Kosovo NGOs are pitching proposals to parliament’s committee on election reform, but their diverse suggestions are splintering opinions about the kind of electoral system that should be adopted.

Parliament appointed the committee last May to implement a new system, complete with election anti-fraud measures, to address persistent irregularities. It reserved two seats for civil society representatives.

“Different positions devoid of clear arguments, poorly formulated, weaken civil society’s position on the committee. In the end, the committee will consider only political parties’ directives,” Centre for European Policy executive director Drita Maloku told SETimes.

Maloku said a common civil society stance would be to advocate for the best electoral models in the interest of the citizens, not the parties they represent.

“The system was targeted for failure during the elections on what we think went wrong. But people should be blamed because they administer the elections, not the system,” Pristina Institute for Political Studies (PIPS) head Leonora Kryeziu told SETimes.

There should first be a debate about whether to change the electoral system at all, Kryeziu said.

Instead, different NGOs rushed to offer proposals even though they lack knowledge of electoral systems, she added.

Civil society is now trying to achieve a unified position by creating Reforma Forum, a network of multi-ethnic NGOs and election experts.

“The last elections hurt the already fragile democracy in Kosovo. To prevent what happened from happening again, a large number of actors are mobilised, including a large number of NGOs,” Democracy for Development Institute official Valmir Ismaili told SETimes.

The Reforma Forum aims to reach a broad consensus among civil society actors, including NGOs that are not part of it, according to Ismaili.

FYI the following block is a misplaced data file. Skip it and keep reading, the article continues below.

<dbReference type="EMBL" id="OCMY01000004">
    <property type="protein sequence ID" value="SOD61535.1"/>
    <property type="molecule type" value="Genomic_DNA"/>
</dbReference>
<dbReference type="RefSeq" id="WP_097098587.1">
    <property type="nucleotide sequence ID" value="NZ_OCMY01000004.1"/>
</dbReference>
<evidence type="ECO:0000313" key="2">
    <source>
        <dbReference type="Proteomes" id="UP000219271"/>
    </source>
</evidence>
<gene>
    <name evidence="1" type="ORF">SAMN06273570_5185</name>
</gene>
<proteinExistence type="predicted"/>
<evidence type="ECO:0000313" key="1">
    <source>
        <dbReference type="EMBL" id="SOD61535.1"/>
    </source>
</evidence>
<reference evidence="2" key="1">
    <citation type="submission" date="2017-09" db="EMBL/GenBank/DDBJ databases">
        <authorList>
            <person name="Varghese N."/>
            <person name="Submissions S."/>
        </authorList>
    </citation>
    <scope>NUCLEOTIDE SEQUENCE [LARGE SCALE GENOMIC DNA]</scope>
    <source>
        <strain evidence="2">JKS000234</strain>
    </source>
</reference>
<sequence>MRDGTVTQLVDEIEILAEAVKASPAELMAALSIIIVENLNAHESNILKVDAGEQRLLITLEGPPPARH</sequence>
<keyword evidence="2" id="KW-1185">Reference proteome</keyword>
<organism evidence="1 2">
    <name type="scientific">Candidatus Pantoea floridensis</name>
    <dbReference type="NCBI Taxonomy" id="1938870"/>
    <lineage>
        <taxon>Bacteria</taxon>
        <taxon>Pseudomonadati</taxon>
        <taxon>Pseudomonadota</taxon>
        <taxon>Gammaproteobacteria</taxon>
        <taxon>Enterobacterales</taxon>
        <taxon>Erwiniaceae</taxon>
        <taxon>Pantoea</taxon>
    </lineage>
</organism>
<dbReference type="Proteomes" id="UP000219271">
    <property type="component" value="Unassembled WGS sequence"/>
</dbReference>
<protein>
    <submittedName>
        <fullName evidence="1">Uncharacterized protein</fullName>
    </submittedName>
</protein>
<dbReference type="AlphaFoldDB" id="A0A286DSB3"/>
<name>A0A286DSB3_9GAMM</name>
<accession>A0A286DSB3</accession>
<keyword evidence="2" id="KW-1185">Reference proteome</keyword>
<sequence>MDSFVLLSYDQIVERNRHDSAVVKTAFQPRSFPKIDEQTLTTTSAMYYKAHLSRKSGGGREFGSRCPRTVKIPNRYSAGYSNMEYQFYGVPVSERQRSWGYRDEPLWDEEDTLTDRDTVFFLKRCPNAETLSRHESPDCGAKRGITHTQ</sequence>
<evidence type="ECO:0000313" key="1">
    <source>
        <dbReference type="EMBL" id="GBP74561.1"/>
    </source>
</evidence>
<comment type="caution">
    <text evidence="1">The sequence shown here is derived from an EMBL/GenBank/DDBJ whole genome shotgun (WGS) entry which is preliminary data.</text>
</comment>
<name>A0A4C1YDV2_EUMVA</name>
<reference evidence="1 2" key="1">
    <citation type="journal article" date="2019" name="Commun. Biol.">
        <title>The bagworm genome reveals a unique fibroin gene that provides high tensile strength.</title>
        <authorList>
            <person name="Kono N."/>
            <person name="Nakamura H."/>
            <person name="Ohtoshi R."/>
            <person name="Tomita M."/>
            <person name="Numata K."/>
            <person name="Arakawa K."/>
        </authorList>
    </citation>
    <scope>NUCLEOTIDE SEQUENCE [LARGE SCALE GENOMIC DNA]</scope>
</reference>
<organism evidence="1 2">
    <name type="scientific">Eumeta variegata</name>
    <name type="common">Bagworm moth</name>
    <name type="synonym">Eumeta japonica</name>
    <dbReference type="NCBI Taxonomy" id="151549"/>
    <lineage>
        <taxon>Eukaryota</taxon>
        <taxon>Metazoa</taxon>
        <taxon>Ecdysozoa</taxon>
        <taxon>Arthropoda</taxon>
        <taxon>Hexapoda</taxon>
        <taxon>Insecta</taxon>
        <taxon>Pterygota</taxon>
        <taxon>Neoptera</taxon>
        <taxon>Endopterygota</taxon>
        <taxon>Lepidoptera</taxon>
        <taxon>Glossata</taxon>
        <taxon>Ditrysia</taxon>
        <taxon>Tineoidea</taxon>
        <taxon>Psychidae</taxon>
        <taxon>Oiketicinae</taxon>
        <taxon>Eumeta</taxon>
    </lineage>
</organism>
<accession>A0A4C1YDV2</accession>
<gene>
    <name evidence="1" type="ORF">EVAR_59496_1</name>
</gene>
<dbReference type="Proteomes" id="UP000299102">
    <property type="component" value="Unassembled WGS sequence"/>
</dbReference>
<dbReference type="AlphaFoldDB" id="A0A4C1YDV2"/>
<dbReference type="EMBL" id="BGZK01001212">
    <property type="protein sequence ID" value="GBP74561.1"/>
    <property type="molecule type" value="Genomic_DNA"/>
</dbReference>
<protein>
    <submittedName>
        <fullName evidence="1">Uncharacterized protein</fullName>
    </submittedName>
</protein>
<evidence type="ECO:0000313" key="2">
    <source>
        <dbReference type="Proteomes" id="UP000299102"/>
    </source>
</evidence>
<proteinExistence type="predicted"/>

The NGOs have already reached a compromise and will start an advocacy campaign throughout Kosovo, he said.

Civil society, however, is impaired by the small number of representatives on the parliamentary committee. The set up diminishes reform transparency and inclusiveness, as well as minimises the committee’s efforts.

“The political parties’ approach is not serious because people nominated by them on the committee, with very few exceptions, do not have great weight in the parties they represent,” Ismaili said.

Still, differences persist. The Reforma Forum has suggested that Kosovo have seven constituencies with open lists.

By contrast, PIPS argued a division into many constituencies would prevent competition throughout Kosovo, resulting in regionalisation based on political party strongholds.

“PIPS stands for a single constituency and closed lists. Electoral division into many constituencies is considered among the greatest risks for the electoral system in 2012, a form of political suicide,” Kryeziu said.

Voters say they know little about the committee’s work, are confused about civil society’s proposals and are worried about the reform outcome.

“It was a shame what kind of elections we had last time. Now, we see they are doing something, but I really do not know what exactly will happen. The political parties will commit [fraud] again,” Pristina resident Tahir Berdynaj, 60, told SETimes.

Thursday, 1 March 2012


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